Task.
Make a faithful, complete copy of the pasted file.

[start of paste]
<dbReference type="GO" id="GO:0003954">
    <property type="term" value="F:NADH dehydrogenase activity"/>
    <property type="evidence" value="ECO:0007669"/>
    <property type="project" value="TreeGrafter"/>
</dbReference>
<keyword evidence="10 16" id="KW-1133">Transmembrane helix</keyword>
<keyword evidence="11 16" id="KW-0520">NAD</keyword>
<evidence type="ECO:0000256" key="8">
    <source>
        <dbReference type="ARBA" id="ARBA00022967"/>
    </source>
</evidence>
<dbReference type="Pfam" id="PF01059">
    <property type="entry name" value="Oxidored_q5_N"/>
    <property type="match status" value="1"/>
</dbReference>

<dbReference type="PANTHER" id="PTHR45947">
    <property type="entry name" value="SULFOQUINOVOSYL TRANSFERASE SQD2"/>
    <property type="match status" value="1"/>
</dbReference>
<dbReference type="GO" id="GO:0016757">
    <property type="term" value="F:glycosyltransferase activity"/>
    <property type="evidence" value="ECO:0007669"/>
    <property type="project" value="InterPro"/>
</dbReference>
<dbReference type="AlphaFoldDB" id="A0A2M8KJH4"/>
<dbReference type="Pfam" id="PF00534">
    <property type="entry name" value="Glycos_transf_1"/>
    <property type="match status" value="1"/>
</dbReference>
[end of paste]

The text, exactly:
<dbReference type="GO" id="GO:0003954">
    <property type="term" value="F:NADH dehydrogenase activity"/>
    <property type="evidence" value="ECO:0007669"/>
    <property type="project" value="TreeGrafter"/>
</dbReference>
<keyword evidence="10 16" id="KW-1133">Transmembrane helix</keyword>
<keyword evidence="11 16" id="KW-0520">NAD</keyword>
<evidence type="ECO:0000256" key="8">
    <source>
        <dbReference type="ARBA" id="ARBA00022967"/>
    </source>
</evidence>
<dbReference type="Pfam" id="PF01059">
    <property type="entry name" value="Oxidored_q5_N"/>
    <property type="match status" value="1"/>
</dbReference>

<dbReference type="PANTHER" id="PTHR45947">
    <property type="entry name" value="SULFOQUINOVOSYL TRANSFERASE SQD2"/>
    <property type="match status" value="1"/>
</dbReference>
<dbReference type="GO" id="GO:0016757">
    <property type="term" value="F:glycosyltransferase activity"/>
    <property type="evidence" value="ECO:0007669"/>
    <property type="project" value="InterPro"/>
</dbReference>
<dbReference type="AlphaFoldDB" id="A0A2M8KJH4"/>
<dbReference type="Pfam" id="PF00534">
    <property type="entry name" value="Glycos_transf_1"/>
    <property type="match status" value="1"/>
</dbReference>